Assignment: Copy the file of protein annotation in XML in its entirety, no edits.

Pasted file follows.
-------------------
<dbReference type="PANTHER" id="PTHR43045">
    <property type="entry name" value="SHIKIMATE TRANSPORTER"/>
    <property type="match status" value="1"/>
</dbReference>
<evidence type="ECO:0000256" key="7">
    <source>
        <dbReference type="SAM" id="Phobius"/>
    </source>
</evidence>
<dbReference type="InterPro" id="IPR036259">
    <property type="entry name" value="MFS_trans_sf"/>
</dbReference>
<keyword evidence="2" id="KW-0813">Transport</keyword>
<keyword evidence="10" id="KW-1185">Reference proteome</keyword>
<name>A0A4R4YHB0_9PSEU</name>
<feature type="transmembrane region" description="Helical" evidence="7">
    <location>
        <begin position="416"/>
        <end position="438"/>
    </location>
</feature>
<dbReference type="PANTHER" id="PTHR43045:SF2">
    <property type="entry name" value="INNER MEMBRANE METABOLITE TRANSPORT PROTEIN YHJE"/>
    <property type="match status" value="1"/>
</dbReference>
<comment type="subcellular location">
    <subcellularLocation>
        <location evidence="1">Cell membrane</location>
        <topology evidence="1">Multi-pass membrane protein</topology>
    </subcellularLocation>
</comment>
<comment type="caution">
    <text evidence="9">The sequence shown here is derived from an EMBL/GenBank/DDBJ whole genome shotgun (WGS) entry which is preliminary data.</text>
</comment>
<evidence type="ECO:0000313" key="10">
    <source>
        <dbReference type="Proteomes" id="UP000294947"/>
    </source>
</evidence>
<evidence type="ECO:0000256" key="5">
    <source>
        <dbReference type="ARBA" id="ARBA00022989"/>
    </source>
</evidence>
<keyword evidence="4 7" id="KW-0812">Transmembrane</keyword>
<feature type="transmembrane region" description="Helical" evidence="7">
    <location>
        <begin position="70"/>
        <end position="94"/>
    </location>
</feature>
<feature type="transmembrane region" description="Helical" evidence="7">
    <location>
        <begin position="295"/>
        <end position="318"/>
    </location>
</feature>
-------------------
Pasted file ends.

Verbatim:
<dbReference type="PANTHER" id="PTHR43045">
    <property type="entry name" value="SHIKIMATE TRANSPORTER"/>
    <property type="match status" value="1"/>
</dbReference>
<evidence type="ECO:0000256" key="7">
    <source>
        <dbReference type="SAM" id="Phobius"/>
    </source>
</evidence>
<dbReference type="InterPro" id="IPR036259">
    <property type="entry name" value="MFS_trans_sf"/>
</dbReference>
<keyword evidence="2" id="KW-0813">Transport</keyword>
<keyword evidence="10" id="KW-1185">Reference proteome</keyword>
<name>A0A4R4YHB0_9PSEU</name>
<feature type="transmembrane region" description="Helical" evidence="7">
    <location>
        <begin position="416"/>
        <end position="438"/>
    </location>
</feature>
<dbReference type="PANTHER" id="PTHR43045:SF2">
    <property type="entry name" value="INNER MEMBRANE METABOLITE TRANSPORT PROTEIN YHJE"/>
    <property type="match status" value="1"/>
</dbReference>
<comment type="subcellular location">
    <subcellularLocation>
        <location evidence="1">Cell membrane</location>
        <topology evidence="1">Multi-pass membrane protein</topology>
    </subcellularLocation>
</comment>
<comment type="caution">
    <text evidence="9">The sequence shown here is derived from an EMBL/GenBank/DDBJ whole genome shotgun (WGS) entry which is preliminary data.</text>
</comment>
<evidence type="ECO:0000313" key="10">
    <source>
        <dbReference type="Proteomes" id="UP000294947"/>
    </source>
</evidence>
<evidence type="ECO:0000256" key="5">
    <source>
        <dbReference type="ARBA" id="ARBA00022989"/>
    </source>
</evidence>
<keyword evidence="4 7" id="KW-0812">Transmembrane</keyword>
<feature type="transmembrane region" description="Helical" evidence="7">
    <location>
        <begin position="70"/>
        <end position="94"/>
    </location>
</feature>
<feature type="transmembrane region" description="Helical" evidence="7">
    <location>
        <begin position="295"/>
        <end position="318"/>
    </location>
</feature>